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Here’s a promise: I’m keeping score.
As we head towards the fall election, I’m going to keep a careful watch on what politicians are saying, especially on social media — because, like it or not, social media seems to be the place where campaigns seem happiest to play fast and loose with the truth.
Already, there have been clear instances where one party or another “reminds” us of something a politician on the other side has said.
Except it’s not something the other politician has said at all — it’s a massively torqued version of what they said.
I’m going to use an example of one — this one, from the Conservatives, though they are far from alone in twisting the facts to suit their own ends.
A tweet from the Tories, retweeted by Andrew Scheer, said that Prime Minister Justin Trudeau “said that members of ISIS who return to Canada can be ‘extraordinarily powerful’ voices.”
Well … the quote they are referring to, in its entirety, was Trudeau saying, “There’s a range of experiences when people come home. We know that actually someone who has engaged and turned away from that hateful ideology can be an extraordinarily powerful voice for preventing radicalization in future generations and younger people in the community.” (Trudeau’s comments were made during a CTV interview on Dec. 15, 2017.)
You might agree with Trudeau’s view; you might not. But if you think that the Conservative shorthand accurately represents what Trudeau said, well, I wouldn’t want you transcribing anything I was saying.
Point is, recent elections have proven that politicians can play far faster and looser with the truth than they could in the past. People who already support your political party will apparently gobble it up indiscriminately and happily regurgitate it to anyone in their orbit; others will (wrongly) believe that if it wasn’t true, you wouldn’t be allowed to say it (so it must be true); and a third group, those who don’t like your politics anyway, aren’t going to be swayed to your side regardless.
And believe me, it’s not only the Conservatives who are using half-truths to try and garner support. I’m only using them because this particular example is such clear-cut fearmongering.
The problem is, the road from half-truths and misquotes to outright lies is a short one, and the water’s getting tested every day.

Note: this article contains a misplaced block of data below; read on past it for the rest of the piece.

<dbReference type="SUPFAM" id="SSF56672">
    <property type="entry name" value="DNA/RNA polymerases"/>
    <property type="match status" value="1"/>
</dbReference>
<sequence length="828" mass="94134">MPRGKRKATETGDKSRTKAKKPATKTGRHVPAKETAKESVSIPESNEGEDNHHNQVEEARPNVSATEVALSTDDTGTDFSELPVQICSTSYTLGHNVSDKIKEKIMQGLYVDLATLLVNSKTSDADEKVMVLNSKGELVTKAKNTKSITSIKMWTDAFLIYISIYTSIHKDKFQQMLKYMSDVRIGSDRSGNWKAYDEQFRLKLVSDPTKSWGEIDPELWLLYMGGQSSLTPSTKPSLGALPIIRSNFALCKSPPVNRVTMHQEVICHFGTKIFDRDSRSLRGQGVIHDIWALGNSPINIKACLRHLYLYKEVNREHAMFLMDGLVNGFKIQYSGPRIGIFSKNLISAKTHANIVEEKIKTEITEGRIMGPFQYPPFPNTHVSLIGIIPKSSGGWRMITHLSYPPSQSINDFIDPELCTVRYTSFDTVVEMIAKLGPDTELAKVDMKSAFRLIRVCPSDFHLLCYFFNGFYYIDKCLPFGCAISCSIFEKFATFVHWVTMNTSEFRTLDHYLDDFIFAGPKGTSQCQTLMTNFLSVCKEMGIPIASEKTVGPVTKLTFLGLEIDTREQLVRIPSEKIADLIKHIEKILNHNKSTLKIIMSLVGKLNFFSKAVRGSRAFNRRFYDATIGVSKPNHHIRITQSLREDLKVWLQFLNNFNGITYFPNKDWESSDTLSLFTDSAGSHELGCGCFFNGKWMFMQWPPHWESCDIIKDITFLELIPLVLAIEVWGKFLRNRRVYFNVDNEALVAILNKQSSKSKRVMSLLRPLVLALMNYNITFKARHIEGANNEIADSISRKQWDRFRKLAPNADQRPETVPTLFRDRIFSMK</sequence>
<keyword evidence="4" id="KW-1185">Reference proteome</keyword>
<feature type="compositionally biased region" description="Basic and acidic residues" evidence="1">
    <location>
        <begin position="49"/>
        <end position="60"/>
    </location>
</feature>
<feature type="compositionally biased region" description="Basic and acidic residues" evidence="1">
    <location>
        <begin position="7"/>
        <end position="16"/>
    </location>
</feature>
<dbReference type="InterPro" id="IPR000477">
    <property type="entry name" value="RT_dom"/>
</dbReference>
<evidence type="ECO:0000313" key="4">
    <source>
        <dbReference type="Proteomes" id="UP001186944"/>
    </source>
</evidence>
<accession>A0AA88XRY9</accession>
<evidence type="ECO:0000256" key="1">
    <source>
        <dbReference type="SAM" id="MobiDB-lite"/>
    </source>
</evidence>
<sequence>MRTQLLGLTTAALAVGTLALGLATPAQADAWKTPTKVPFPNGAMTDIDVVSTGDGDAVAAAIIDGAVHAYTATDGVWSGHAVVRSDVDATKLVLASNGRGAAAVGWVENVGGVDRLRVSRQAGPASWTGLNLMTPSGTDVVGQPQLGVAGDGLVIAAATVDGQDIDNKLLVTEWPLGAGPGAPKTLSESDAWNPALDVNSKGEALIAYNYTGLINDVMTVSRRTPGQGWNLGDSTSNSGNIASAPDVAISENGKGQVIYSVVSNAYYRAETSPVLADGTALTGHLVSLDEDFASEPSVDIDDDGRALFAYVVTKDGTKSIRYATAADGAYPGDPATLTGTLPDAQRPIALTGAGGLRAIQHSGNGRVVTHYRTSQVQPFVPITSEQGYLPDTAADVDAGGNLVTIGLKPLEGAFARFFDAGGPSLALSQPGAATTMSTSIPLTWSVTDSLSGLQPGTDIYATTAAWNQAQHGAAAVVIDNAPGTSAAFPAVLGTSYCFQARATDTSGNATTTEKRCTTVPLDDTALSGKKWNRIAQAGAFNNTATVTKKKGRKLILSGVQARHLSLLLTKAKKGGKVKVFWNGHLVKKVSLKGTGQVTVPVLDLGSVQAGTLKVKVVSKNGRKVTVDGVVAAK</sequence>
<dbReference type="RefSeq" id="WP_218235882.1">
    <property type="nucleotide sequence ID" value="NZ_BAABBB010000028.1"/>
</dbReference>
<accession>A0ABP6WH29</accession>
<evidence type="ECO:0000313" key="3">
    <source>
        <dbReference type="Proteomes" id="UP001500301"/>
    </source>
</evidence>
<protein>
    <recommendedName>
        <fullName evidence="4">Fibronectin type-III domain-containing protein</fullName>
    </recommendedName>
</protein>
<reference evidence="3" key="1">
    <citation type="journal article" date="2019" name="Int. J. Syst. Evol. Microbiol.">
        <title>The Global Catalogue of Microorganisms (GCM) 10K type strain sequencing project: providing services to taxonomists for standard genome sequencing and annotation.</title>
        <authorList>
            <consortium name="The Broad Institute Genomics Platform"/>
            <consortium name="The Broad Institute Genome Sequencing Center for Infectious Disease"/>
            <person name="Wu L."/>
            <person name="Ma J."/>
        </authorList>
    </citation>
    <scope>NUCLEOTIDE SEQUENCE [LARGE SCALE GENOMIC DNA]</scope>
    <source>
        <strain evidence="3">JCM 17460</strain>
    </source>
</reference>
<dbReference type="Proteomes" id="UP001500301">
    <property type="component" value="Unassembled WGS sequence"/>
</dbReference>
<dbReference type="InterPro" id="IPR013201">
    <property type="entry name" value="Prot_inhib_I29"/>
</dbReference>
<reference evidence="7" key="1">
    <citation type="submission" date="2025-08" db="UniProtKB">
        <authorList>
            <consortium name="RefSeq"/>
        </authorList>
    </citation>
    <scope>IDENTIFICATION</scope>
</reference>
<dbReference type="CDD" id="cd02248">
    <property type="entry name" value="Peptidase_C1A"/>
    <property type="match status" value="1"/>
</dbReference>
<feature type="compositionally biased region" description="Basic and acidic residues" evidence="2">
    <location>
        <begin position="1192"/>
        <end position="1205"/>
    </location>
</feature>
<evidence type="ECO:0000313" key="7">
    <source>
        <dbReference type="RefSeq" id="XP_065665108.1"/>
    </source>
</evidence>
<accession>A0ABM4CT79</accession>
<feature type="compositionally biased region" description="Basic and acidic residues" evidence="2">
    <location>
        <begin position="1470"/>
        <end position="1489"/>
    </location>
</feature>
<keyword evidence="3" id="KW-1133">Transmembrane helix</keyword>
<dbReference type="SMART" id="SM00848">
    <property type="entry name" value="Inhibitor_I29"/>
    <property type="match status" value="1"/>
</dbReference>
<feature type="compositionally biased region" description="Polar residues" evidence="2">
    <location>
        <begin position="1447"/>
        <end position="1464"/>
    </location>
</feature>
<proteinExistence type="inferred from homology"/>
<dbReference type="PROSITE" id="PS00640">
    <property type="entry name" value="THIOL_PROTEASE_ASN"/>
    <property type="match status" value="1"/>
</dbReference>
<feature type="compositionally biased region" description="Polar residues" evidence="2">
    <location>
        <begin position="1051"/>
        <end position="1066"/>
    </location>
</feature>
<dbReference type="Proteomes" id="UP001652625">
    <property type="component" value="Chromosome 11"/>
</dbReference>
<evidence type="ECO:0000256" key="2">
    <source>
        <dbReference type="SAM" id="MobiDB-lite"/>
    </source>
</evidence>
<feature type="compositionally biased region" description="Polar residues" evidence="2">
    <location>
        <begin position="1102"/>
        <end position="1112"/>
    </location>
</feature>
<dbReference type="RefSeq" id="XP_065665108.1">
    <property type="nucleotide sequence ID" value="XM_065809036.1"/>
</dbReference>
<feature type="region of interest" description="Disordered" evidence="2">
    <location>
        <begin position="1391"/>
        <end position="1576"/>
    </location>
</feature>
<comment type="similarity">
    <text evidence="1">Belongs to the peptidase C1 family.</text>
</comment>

And I can’t do anything about that. I get told on a weekly basis that I’m a tool of some political party, another outright lie — but like so many lies, something that those who already don’t like what I say will use to try and discredit me.
“I’m going to keep score of every torqued statement or outright lie that any party, its leader or its candidates makes about opposing parties or politicians.”
What I can do, however, is what I said at the top of this column.
I’m going to keep score of every torqued statement or outright lie that any party, its leader or its candidates makes about opposing parties or politicians.
And I’m going to use that liar’s index to decide which federal party actually deserves my vote.
Politicians are only using these tactics because we let them — because we don’t do our research, and because we don’t spend enough time calling them out for zippy misleading or outright false social media snippets.
When we don’t care enough to even challenge a lie, we’re pretty much saying that we have no problem being lied to. We’ve seen what the result of that can be: we need look no further than to the south of us, where the president of the United States makes things up — things that are immediately, provably false — on a daily basis.
We don’t need that kind of politics in this country.
Russell Wangersky’s column appears in 36 SaltWire newspapers and websites in Atlantic Canada. He can be reached at firstname.lastname@example.org — Twitter: @wangersky.
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